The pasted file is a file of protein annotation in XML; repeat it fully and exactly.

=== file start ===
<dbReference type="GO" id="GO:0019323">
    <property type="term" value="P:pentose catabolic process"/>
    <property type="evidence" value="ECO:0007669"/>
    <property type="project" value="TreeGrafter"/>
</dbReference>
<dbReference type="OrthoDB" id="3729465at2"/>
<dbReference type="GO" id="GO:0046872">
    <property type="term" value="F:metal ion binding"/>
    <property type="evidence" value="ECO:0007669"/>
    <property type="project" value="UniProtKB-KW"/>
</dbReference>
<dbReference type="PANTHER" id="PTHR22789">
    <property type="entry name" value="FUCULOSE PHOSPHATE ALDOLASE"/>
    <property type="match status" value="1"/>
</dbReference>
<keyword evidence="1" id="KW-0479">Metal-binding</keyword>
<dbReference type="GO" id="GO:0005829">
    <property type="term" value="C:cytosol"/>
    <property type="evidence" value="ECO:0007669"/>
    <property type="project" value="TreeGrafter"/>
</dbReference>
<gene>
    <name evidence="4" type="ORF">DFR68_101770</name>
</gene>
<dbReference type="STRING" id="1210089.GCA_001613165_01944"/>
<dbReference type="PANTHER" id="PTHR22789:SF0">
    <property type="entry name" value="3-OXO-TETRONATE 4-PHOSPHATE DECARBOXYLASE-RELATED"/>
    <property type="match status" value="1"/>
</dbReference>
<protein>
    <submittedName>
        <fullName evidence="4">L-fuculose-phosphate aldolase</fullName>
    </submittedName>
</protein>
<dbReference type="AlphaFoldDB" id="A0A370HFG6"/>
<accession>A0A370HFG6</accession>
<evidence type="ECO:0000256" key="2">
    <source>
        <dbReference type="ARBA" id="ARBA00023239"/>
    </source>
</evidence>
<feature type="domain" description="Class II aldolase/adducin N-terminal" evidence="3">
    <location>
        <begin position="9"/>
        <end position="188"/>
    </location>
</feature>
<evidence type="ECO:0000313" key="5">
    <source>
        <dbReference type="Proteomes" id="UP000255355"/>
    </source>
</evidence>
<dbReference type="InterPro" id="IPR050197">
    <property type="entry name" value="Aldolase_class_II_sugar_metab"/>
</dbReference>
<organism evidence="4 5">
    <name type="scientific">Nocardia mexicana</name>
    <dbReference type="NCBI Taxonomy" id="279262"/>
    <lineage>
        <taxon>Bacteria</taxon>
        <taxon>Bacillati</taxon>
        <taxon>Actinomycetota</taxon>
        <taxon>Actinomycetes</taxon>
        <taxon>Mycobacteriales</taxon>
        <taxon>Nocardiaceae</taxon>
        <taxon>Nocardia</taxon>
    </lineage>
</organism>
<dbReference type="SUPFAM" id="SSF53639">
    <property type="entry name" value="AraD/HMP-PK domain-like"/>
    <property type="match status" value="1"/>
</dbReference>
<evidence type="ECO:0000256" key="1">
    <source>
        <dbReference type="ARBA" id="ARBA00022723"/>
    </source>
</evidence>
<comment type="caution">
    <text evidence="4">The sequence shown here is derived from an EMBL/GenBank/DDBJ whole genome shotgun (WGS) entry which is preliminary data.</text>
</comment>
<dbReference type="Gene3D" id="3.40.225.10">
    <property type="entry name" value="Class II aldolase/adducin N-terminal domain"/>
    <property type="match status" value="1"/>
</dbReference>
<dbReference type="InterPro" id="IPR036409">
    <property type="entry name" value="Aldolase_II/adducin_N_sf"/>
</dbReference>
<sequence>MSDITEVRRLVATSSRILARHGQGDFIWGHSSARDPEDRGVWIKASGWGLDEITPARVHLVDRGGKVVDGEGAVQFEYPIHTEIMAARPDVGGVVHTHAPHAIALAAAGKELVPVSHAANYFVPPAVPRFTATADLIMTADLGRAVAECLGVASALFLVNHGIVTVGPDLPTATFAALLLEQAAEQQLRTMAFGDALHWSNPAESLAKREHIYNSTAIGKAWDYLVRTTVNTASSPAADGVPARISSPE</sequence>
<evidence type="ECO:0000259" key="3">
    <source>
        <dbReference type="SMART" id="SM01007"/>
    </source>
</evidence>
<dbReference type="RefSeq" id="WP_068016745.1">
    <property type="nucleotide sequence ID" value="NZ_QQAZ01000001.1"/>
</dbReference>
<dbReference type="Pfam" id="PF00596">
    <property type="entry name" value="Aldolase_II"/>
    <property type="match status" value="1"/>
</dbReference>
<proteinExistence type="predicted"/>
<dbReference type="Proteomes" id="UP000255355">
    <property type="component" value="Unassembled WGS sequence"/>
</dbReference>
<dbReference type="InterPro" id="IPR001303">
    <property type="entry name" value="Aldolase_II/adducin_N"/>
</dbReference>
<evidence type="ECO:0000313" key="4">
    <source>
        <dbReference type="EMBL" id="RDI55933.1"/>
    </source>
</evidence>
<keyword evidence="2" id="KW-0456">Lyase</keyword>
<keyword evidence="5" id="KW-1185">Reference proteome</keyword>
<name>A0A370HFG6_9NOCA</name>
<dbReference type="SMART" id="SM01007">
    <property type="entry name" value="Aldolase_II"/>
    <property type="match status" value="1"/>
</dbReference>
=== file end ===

<dbReference type="GO" id="GO:0019323">
    <property type="term" value="P:pentose catabolic process"/>
    <property type="evidence" value="ECO:0007669"/>
    <property type="project" value="TreeGrafter"/>
</dbReference>
<dbReference type="OrthoDB" id="3729465at2"/>
<dbReference type="GO" id="GO:0046872">
    <property type="term" value="F:metal ion binding"/>
    <property type="evidence" value="ECO:0007669"/>
    <property type="project" value="UniProtKB-KW"/>
</dbReference>
<dbReference type="PANTHER" id="PTHR22789">
    <property type="entry name" value="FUCULOSE PHOSPHATE ALDOLASE"/>
    <property type="match status" value="1"/>
</dbReference>
<keyword evidence="1" id="KW-0479">Metal-binding</keyword>
<dbReference type="GO" id="GO:0005829">
    <property type="term" value="C:cytosol"/>
    <property type="evidence" value="ECO:0007669"/>
    <property type="project" value="TreeGrafter"/>
</dbReference>
<gene>
    <name evidence="4" type="ORF">DFR68_101770</name>
</gene>
<dbReference type="STRING" id="1210089.GCA_001613165_01944"/>
<dbReference type="PANTHER" id="PTHR22789:SF0">
    <property type="entry name" value="3-OXO-TETRONATE 4-PHOSPHATE DECARBOXYLASE-RELATED"/>
    <property type="match status" value="1"/>
</dbReference>
<protein>
    <submittedName>
        <fullName evidence="4">L-fuculose-phosphate aldolase</fullName>
    </submittedName>
</protein>
<dbReference type="AlphaFoldDB" id="A0A370HFG6"/>
<accession>A0A370HFG6</accession>
<evidence type="ECO:0000256" key="2">
    <source>
        <dbReference type="ARBA" id="ARBA00023239"/>
    </source>
</evidence>
<feature type="domain" description="Class II aldolase/adducin N-terminal" evidence="3">
    <location>
        <begin position="9"/>
        <end position="188"/>
    </location>
</feature>
<evidence type="ECO:0000313" key="5">
    <source>
        <dbReference type="Proteomes" id="UP000255355"/>
    </source>
</evidence>
<dbReference type="InterPro" id="IPR050197">
    <property type="entry name" value="Aldolase_class_II_sugar_metab"/>
</dbReference>
<organism evidence="4 5">
    <name type="scientific">Nocardia mexicana</name>
    <dbReference type="NCBI Taxonomy" id="279262"/>
    <lineage>
        <taxon>Bacteria</taxon>
        <taxon>Bacillati</taxon>
        <taxon>Actinomycetota</taxon>
        <taxon>Actinomycetes</taxon>
        <taxon>Mycobacteriales</taxon>
        <taxon>Nocardiaceae</taxon>
        <taxon>Nocardia</taxon>
    </lineage>
</organism>
<dbReference type="SUPFAM" id="SSF53639">
    <property type="entry name" value="AraD/HMP-PK domain-like"/>
    <property type="match status" value="1"/>
</dbReference>
<evidence type="ECO:0000256" key="1">
    <source>
        <dbReference type="ARBA" id="ARBA00022723"/>
    </source>
</evidence>
<comment type="caution">
    <text evidence="4">The sequence shown here is derived from an EMBL/GenBank/DDBJ whole genome shotgun (WGS) entry which is preliminary data.</text>
</comment>
<dbReference type="Gene3D" id="3.40.225.10">
    <property type="entry name" value="Class II aldolase/adducin N-terminal domain"/>
    <property type="match status" value="1"/>
</dbReference>
<dbReference type="InterPro" id="IPR036409">
    <property type="entry name" value="Aldolase_II/adducin_N_sf"/>
</dbReference>
<sequence>MSDITEVRRLVATSSRILARHGQGDFIWGHSSARDPEDRGVWIKASGWGLDEITPARVHLVDRGGKVVDGEGAVQFEYPIHTEIMAARPDVGGVVHTHAPHAIALAAAGKELVPVSHAANYFVPPAVPRFTATADLIMTADLGRAVAECLGVASALFLVNHGIVTVGPDLPTATFAALLLEQAAEQQLRTMAFGDALHWSNPAESLAKREHIYNSTAIGKAWDYLVRTTVNTASSPAADGVPARISSPE</sequence>
<evidence type="ECO:0000259" key="3">
    <source>
        <dbReference type="SMART" id="SM01007"/>
    </source>
</evidence>
<dbReference type="RefSeq" id="WP_068016745.1">
    <property type="nucleotide sequence ID" value="NZ_QQAZ01000001.1"/>
</dbReference>
<dbReference type="Pfam" id="PF00596">
    <property type="entry name" value="Aldolase_II"/>
    <property type="match status" value="1"/>
</dbReference>
<proteinExistence type="predicted"/>
<dbReference type="Proteomes" id="UP000255355">
    <property type="component" value="Unassembled WGS sequence"/>
</dbReference>
<dbReference type="InterPro" id="IPR001303">
    <property type="entry name" value="Aldolase_II/adducin_N"/>
</dbReference>
<evidence type="ECO:0000313" key="4">
    <source>
        <dbReference type="EMBL" id="RDI55933.1"/>
    </source>
</evidence>
<keyword evidence="2" id="KW-0456">Lyase</keyword>
<keyword evidence="5" id="KW-1185">Reference proteome</keyword>
<name>A0A370HFG6_9NOCA</name>
<dbReference type="SMART" id="SM01007">
    <property type="entry name" value="Aldolase_II"/>
    <property type="match status" value="1"/>
</dbReference>